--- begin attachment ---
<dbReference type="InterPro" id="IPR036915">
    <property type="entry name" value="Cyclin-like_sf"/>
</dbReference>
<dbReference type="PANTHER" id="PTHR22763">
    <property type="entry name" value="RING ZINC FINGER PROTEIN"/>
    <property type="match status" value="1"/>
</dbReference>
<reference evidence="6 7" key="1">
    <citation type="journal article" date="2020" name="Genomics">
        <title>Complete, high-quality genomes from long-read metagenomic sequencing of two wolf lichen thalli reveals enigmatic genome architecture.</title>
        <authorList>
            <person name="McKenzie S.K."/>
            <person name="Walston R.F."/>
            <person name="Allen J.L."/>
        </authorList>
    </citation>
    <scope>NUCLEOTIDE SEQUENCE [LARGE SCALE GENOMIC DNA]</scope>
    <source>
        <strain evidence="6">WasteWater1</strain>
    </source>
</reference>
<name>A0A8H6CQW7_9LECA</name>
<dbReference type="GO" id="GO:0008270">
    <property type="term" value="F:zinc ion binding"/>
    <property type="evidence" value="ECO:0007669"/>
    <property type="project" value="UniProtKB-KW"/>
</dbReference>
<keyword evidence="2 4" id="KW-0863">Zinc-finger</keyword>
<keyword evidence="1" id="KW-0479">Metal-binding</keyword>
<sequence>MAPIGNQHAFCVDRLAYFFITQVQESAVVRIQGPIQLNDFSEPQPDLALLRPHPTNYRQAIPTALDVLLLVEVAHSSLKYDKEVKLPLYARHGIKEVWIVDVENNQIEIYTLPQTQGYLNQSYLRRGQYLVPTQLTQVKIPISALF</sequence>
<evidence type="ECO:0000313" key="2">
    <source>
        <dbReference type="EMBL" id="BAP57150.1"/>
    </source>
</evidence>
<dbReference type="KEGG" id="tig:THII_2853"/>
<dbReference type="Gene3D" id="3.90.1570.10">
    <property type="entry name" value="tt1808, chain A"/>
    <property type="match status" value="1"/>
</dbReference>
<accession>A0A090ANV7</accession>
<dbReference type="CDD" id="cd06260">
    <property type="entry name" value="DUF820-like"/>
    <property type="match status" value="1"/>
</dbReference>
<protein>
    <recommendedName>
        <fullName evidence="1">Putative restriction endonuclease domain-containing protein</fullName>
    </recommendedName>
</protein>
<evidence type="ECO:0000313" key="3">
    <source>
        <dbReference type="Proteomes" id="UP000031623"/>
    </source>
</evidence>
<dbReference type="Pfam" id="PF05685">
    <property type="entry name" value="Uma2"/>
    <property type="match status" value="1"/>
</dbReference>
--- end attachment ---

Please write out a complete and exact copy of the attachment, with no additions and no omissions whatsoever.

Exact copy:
<dbReference type="InterPro" id="IPR036915">
    <property type="entry name" value="Cyclin-like_sf"/>
</dbReference>
<dbReference type="PANTHER" id="PTHR22763">
    <property type="entry name" value="RING ZINC FINGER PROTEIN"/>
    <property type="match status" value="1"/>
</dbReference>
<reference evidence="6 7" key="1">
    <citation type="journal article" date="2020" name="Genomics">
        <title>Complete, high-quality genomes from long-read metagenomic sequencing of two wolf lichen thalli reveals enigmatic genome architecture.</title>
        <authorList>
            <person name="McKenzie S.K."/>
            <person name="Walston R.F."/>
            <person name="Allen J.L."/>
        </authorList>
    </citation>
    <scope>NUCLEOTIDE SEQUENCE [LARGE SCALE GENOMIC DNA]</scope>
    <source>
        <strain evidence="6">WasteWater1</strain>
    </source>
</reference>
<name>A0A8H6CQW7_9LECA</name>
<dbReference type="GO" id="GO:0008270">
    <property type="term" value="F:zinc ion binding"/>
    <property type="evidence" value="ECO:0007669"/>
    <property type="project" value="UniProtKB-KW"/>
</dbReference>
<keyword evidence="2 4" id="KW-0863">Zinc-finger</keyword>
<keyword evidence="1" id="KW-0479">Metal-binding</keyword>
<sequence>MAPIGNQHAFCVDRLAYFFITQVQESAVVRIQGPIQLNDFSEPQPDLALLRPHPTNYRQAIPTALDVLLLVEVAHSSLKYDKEVKLPLYARHGIKEVWIVDVENNQIEIYTLPQTQGYLNQSYLRRGQYLVPTQLTQVKIPISALF</sequence>
<evidence type="ECO:0000313" key="2">
    <source>
        <dbReference type="EMBL" id="BAP57150.1"/>
    </source>
</evidence>
<dbReference type="KEGG" id="tig:THII_2853"/>
<dbReference type="Gene3D" id="3.90.1570.10">
    <property type="entry name" value="tt1808, chain A"/>
    <property type="match status" value="1"/>
</dbReference>
<accession>A0A090ANV7</accession>
<dbReference type="CDD" id="cd06260">
    <property type="entry name" value="DUF820-like"/>
    <property type="match status" value="1"/>
</dbReference>
<protein>
    <recommendedName>
        <fullName evidence="1">Putative restriction endonuclease domain-containing protein</fullName>
    </recommendedName>
</protein>
<evidence type="ECO:0000313" key="3">
    <source>
        <dbReference type="Proteomes" id="UP000031623"/>
    </source>
</evidence>
<dbReference type="Pfam" id="PF05685">
    <property type="entry name" value="Uma2"/>
    <property type="match status" value="1"/>
</dbReference>